Preserving a Retro Gem
Original terrazzo flooring can be easily restored to its glistening luster and chic style.
Terrazzo floors—whether they are original to your home or the new epoxy terrazzo—are remarkably durable, low-maintenance and environmentally friendly.
Roseanne Valenza/VHT Studios
For lovers of mid-century Orlando homes, what’s old is new again—especially when it comes to terrazzo flooring.
Terrazzo, from the Italian for “terrace,” is a mosaic material that until the 1970s was made from marble chips embedded in cement, poured in place and polished. The result was a seamless, cool, high-gloss floor that was well-suited to Florida’s steamy climate.
“In the 1950s and ’60s, not everybody had air conditioning, so terrazzo was a way to keep homes a lot cooler without having a plain concrete floor,” says Geoffrey Woods, CEO of GreenWise Flooring in Orlando.
Today’s terrazzo—most commonly found in office buildings, malls and airports—comprises chips of glass, mirror, quartz, granite, mother of pearl or marble mixed with epoxy.
“Architects love epoxy because you can achieve fire engine red, deep purple—colors you can’t achieve with cement terrazzo,” says Ronnie Roman, owner of Alpine Terrazzo in Maitland. “They can incorporate whatever different exotic aggregates” they want and design anything from swirls to geometric shapes.
But terrazzo fell out of favor for residential use in the 1970s because of its escalating cost.
“You’re not going to spend $25,000 [to install terrazzo] if you have a 1,000- square-foot home,” Roman says.
That’s one reason today’s owners of homes from the golden age of terrazzo want to preserve their flooring, says Woods, who specializes in terrazzo restoration. About a quarter of his customers tell him they specifically sought a home with terrazzo, he says, while the rest unearth it beneath damaged hardwood or threadbare carpeting and are savvy enough to cherish their find. “My terrazzo business has at least tripled since I started in 2004,” Woods says.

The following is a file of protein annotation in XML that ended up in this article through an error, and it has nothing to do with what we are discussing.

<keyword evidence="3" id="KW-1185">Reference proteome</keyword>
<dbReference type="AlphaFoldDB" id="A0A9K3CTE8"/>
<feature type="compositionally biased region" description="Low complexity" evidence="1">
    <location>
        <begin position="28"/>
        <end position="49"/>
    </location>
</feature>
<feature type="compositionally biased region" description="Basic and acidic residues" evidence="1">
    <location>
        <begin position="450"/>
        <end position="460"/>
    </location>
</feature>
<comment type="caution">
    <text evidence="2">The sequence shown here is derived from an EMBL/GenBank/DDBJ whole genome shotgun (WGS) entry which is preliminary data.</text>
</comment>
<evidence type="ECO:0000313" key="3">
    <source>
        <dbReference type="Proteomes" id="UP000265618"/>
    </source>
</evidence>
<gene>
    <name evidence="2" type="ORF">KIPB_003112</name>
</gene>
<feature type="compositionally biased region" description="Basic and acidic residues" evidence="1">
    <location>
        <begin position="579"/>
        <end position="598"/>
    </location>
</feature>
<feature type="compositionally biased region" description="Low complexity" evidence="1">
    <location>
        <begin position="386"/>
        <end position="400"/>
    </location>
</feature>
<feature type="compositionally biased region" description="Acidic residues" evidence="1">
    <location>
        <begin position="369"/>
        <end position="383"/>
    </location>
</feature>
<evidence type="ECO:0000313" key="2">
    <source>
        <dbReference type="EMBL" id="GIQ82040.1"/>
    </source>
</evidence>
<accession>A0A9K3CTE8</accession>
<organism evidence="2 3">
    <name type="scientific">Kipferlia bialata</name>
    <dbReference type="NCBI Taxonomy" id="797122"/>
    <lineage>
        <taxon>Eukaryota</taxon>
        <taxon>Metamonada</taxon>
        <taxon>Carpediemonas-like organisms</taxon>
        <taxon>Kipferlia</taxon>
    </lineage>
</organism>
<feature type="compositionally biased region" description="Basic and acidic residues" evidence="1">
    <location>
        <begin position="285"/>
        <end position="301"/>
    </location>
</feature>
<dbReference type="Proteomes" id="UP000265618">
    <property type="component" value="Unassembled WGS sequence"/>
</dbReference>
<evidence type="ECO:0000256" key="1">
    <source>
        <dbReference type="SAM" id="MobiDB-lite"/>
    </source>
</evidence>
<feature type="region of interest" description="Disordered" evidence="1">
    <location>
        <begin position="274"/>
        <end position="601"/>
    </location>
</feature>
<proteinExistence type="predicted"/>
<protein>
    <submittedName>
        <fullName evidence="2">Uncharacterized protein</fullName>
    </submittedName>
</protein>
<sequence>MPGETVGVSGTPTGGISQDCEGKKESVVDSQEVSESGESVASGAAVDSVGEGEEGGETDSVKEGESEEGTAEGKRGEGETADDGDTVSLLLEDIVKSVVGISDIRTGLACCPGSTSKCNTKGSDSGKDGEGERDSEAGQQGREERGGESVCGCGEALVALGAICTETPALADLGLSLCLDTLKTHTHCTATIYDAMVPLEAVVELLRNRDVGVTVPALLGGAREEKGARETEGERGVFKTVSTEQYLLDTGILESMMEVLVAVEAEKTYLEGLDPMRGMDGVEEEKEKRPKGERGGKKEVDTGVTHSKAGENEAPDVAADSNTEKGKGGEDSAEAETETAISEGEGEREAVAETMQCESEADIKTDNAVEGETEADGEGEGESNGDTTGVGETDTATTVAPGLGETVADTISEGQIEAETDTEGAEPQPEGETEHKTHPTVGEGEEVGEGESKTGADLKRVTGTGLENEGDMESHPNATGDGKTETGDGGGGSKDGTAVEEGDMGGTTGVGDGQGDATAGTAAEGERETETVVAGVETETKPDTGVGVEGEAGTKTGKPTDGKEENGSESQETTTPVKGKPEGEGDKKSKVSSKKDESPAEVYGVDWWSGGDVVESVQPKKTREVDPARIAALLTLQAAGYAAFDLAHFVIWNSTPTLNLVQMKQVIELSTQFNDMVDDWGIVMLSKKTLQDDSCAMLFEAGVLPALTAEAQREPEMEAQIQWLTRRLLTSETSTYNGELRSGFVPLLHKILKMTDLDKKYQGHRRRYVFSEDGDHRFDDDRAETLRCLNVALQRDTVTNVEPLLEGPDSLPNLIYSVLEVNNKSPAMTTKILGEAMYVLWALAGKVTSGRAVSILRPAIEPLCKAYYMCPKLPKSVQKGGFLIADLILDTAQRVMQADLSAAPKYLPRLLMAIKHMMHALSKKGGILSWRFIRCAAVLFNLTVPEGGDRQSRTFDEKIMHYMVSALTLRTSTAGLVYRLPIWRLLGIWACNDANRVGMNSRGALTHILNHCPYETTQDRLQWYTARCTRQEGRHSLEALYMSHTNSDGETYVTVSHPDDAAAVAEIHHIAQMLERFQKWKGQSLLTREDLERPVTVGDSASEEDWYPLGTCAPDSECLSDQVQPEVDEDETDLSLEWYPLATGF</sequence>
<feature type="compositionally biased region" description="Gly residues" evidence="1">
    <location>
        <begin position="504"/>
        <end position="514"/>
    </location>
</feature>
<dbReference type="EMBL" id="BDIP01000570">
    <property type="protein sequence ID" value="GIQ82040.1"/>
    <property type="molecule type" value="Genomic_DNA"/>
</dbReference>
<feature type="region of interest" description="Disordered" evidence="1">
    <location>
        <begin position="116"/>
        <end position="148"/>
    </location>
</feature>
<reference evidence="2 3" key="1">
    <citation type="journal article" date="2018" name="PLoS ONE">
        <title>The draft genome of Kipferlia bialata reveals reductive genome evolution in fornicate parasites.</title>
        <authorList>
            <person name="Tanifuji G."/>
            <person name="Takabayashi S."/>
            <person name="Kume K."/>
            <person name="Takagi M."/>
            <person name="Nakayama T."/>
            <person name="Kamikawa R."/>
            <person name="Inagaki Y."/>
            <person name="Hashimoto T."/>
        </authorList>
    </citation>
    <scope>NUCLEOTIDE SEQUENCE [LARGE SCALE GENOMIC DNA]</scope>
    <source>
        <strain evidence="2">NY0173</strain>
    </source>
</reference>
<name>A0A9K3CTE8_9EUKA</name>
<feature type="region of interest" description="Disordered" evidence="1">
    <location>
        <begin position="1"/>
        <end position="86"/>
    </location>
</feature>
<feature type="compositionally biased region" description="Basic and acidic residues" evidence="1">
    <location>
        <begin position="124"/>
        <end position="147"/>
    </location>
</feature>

Restoration starts with removal of any other flooring that was put down over the original terrazzo throughout the years. Then Woods brings in his 450-pound grinding machine, which uses diamond abrasives to restore the surface to either a glass-like reflective look or a more burnished look, depending on customers’ preferences. Patch work, stain removal and application of a stain guard take place as the grinding proceeds. The entire process usually takes five or six days for 1,000 square feet of terrazzo.
Durability, ease of maintenance and sustainability are the hallmarks of terrazzo. Because of its hardness, terrazzo is impact- and scratch-resistant. It’s also waterproof, fireproof and easy to clean.
“Dust mopping is probably the most important thing,” Woods says, or an eco-friendly steam mop to “melt” away spills. Additional buffing every three to five years will rejuvenate any dulled areas, he says.
Terrazzo will last the lifetime of a building with little maintenance, so its “green” credentials are outstanding—and a big plus for homeowners.
Woods says he hears from a lot of customers that restoring their terrazzo “is an environmentally responsible thing to do.”
With all that it has going for it, terrazzo remains popular among designers of big facilities with a lot of foot traffic—and, of course, the ultra-wealthy.
“The only residential jobs I’ve done are for multimillionaires,” Roman says, “and they put it in the garage where they have their million-dollar cars sitting on it.”
FYI: Know the Costs
Installation: cost per square foot is $17-25 and up, depending on the aggregate used.
Restoration: cost per square foot starts at about $4.